New LLP Rules in India: Applying for a DPIN

Posted by Written by Dezan Shira & Associates Reading Time: 2 minutes

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On June 12, India’s Ministry of Corporate Affairs (MCA) notified the Limited Liability Partnership (Amendment) Rules, 2018.

The Amendment Rules make changes to the application process to obtain a Designated Partner Identification Number (DPIN) as well as the process to notify changes by a designated partner.

Applying for a DPIN

The Amendment Rules state that every individual applying to be a designated partner of an existing limited liability partnership firm and obtain a DPIN must file e-Form DIR-3 under the Companies (Appointment and Qualifications of Directors) Rules, 2014.  (See MCA notification here.)

Previously, the application to get a DPIN was made through Form 7.

During the application process, the system will generate a provisional DPIN which will be valid for a period of 60 days from the date it was generated.

In case a designated partner (having already been allotted a DPIN) has to make changes to their particulars – as submitted in the application to get the DPIN – they must inform the federal government through Form DIR-6 within 30 days.

Previously, the change was informed through Form DIN-4 of the Companies (Director Identification Number) Rules, 2006.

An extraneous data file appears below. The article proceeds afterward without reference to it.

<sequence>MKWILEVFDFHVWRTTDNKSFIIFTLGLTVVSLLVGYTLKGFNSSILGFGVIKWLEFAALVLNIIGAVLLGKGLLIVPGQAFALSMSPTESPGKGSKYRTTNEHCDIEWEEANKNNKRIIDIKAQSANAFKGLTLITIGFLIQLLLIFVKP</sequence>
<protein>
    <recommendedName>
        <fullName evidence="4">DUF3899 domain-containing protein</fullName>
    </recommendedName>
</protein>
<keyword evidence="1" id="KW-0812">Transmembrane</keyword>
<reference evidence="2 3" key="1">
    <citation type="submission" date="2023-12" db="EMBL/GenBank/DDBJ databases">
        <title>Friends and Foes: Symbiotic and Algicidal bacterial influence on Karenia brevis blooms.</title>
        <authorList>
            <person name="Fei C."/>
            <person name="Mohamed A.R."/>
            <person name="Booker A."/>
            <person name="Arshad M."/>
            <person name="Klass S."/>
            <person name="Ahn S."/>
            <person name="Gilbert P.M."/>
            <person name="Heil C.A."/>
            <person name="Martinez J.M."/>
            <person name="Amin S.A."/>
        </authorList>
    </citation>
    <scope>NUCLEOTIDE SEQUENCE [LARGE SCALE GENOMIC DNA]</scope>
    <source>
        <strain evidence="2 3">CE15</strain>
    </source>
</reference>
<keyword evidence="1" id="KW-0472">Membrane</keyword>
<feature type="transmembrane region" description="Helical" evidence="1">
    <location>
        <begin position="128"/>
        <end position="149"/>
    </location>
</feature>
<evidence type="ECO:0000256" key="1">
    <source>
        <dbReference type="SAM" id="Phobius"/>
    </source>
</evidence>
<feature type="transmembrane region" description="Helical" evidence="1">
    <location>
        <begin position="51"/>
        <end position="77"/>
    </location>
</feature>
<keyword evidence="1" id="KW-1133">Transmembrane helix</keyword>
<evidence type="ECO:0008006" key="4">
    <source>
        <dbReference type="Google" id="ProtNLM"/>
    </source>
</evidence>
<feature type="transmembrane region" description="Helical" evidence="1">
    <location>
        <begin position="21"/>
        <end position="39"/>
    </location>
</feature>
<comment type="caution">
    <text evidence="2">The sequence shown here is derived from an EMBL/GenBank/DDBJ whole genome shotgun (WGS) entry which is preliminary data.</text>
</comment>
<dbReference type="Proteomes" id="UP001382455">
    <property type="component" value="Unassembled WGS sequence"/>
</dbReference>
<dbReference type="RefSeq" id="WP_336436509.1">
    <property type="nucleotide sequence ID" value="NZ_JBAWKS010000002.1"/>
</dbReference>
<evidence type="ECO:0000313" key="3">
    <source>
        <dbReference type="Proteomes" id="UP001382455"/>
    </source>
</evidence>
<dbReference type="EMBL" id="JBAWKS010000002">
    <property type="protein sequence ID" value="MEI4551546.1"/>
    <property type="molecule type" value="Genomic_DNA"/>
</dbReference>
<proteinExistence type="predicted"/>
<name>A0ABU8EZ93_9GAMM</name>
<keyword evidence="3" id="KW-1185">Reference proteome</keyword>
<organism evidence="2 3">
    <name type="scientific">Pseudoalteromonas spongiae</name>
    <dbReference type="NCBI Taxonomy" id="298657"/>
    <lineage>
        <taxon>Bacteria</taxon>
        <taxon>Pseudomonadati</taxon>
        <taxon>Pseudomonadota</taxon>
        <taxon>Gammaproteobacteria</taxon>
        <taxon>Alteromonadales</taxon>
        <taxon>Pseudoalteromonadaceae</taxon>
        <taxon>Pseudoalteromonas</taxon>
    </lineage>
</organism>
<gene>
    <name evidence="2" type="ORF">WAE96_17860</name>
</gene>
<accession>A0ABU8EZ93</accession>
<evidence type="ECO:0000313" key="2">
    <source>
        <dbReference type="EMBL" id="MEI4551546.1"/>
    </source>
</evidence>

Limited liability partnerships in India

A limited liability partnership firm (LLP) is a cross between partnership firms and a limited company.

An LLP is a separate legal entity than its members, which means that the liability of members is limited to their agreed contributions.

Only in sectors where the RBI permits 100 percent foreign direct investment (FDI) can a foreign company establish an LLP.

Under Prime Minister Modi, the Indian government has eased FDI restrictions and the list of sectors under 100 percent FDI is growing.

LLPs can buy and own property, produce revenue, and remit earnings outside of India.

LLPs are taxed at 30 percent, and an additional surcharge of 10 percent is applied to LLPs if total income exceeds one crore – approximately US$155,000.

In comparison to a limited company, an LLP requires less paperwork and minimal record keeping. An LLP also has a reputational advantage over a partnership firm because of the additional registration involved.

All LLPs have to register with the MCA. 

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